The full picture
Telling the complete story of Israel to North American Jews
We need to meet our audience where it is and find the approach most likely to resonate with it
How did the American Jewish community reach the point where today, more than half of its members between the ages of 18-29 say that they feel no emotional attachment to Israel?
If we are looking to cast blame, there are no shortage of directions to point our finger. An unsolvable Israeli-Palestinian conflict, partisan politics on steroids and assimilation may all top the list. Yet, any honest conversation in the American Jewish community needs to include taking the difficult step of looking in the mirror and asking ourselves the following fateful questions: What are we doing wrong? What exactly is the Israel that we are presenting to American Jews? And, most importantly, what must we do differently?
Ironically, the answer lies in the success that we have had in advocating for Israel to non-Jews. We need to meet our audience where it is and find the approach most likely to resonate with it. In the U.S., the national conversation revolves largely around issues such as diversity, race relations and gender equity. American Jews, especially younger ones, are active in all aspects of these discussions. Accordingly, The Jewish Agency for Israel is increasingly emphasizing Israel’s diversity and working to bring the complete story of Israel to North America.
This process entails shifting the conversation on Israel to one that provides the fuller picture — showing the diverse population of the country and Israel’s unique attributes, but also an open and honest picture that encompasses the more difficult conversations surrounding the aspects that Israeli society needs to work on.
One of the steps that The Jewish Agency is taking to move the conversation in this direction is prioritizing Israel’s diversity in our appointment of the key staffers who are representing the organization in North America, including Shlichim (the Israeli emissaries who cultivate connections to Israel in Jewish communities worldwide by promoting Israeli experiences, facilitating Jewish social activism, organizing educational programming and speaking authentically about faith and culture.)
Gadeer Kamal-Mreeh — the first female Druze member of Israel’s Knesset — is now the first Druze to serve as a senior Shlicha for The Jewish Agency. Based in Washington, D.C., she is supporting engagement efforts regarding Israel on North American college campuses and working closely with Hillel International. In Philadelphia, Sigal Kanotopsky, a much-admired Ethiopian Israeli leader, is our new U.S. Northeast Regional Director. We have also sought to proactively increase our number of LGBTQ Shlichim as well as other staff members who highlight Israel’s diversity.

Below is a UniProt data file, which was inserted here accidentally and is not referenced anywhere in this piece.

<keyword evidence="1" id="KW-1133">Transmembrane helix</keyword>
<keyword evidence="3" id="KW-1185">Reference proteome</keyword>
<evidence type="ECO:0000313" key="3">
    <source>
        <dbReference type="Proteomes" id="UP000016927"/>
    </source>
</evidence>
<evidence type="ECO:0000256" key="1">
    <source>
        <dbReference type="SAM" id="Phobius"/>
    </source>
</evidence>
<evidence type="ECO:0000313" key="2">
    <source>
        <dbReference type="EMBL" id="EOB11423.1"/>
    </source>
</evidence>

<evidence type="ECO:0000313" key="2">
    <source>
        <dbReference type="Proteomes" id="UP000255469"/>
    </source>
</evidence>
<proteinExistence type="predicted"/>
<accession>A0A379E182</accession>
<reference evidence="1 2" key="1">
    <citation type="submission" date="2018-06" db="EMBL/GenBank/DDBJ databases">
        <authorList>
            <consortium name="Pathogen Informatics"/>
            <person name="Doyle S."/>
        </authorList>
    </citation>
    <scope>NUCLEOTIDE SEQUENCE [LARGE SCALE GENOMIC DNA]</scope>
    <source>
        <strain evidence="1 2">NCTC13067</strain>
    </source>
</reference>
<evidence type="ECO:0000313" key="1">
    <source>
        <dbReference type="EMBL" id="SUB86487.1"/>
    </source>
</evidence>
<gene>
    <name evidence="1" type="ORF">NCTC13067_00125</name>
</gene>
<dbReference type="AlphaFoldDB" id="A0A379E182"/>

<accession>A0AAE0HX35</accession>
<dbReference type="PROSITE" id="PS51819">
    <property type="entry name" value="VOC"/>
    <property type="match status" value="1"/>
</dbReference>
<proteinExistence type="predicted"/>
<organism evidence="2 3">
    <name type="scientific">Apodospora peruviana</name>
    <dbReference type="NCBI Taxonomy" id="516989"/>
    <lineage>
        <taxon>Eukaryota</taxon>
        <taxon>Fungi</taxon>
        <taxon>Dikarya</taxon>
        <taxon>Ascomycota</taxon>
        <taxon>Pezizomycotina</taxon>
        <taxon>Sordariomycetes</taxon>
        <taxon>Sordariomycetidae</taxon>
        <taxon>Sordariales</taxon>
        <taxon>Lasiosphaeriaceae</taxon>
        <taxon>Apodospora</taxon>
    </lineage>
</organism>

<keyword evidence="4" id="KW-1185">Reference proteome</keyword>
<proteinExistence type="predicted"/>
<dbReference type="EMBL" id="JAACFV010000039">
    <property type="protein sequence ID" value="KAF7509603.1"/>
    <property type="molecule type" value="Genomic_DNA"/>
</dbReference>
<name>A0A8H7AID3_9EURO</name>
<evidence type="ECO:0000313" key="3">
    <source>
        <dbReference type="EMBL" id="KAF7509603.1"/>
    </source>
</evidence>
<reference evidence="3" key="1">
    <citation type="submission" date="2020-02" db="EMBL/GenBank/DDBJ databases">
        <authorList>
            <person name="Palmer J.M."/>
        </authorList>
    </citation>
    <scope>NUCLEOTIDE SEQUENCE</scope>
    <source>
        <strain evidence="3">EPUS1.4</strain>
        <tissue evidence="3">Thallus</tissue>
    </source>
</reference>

Gadeer, Sigal and my other colleagues are immensely talented professionals, not merely standard-bearers for people of their backgrounds. Their stories are Israel’s stories and in telling those stories, they showcase the unique country that Israel is.
Yet we need to do far more. If we are going to see movement in public opinion, we need to fundamentally reconsider how we talk about Israel to our children.
Israel is not perfect, nor has it ever been. The story of Israel is about a fundamentally good people placed in a seemingly impossible situation who triumphed against all odds despite making mistakes along the way. It is a story that American Jews understand implicitly because, in many ways, it is our story as well.
We need to reinvest in educating our educators in day schools, Hebrew schools and perhaps most importantly, summer camps so that they can tell Israel’s story in a loving, but honest way. We need to trust our children that the story will resonate with them as it does for us. And we need to bring more Israeli peers into these environments so that bonds of personal attachment will be built and solidified during these formative years.
For far too long, when faced with an onslaught of unfair and often indecent attacks on Israel, we have shied from admitting the Jewish state’s imperfections. Yet only through frank conversations about those imperfections can we present a real and relatable narrative to our children and young adults. If we do not accept honest and rigorous debate, the type of debate that we see in Israel every day, we should not pretend to be surprised when support for and love for Israel is increasingly seen as something associated with a previous generation.
These complete and honest conversations about Israel are long overdue. Let’s have them together.
Dan Elbaum is head of North America at The Jewish Agency for Israel and the president and CEO of Jewish Agency International Development.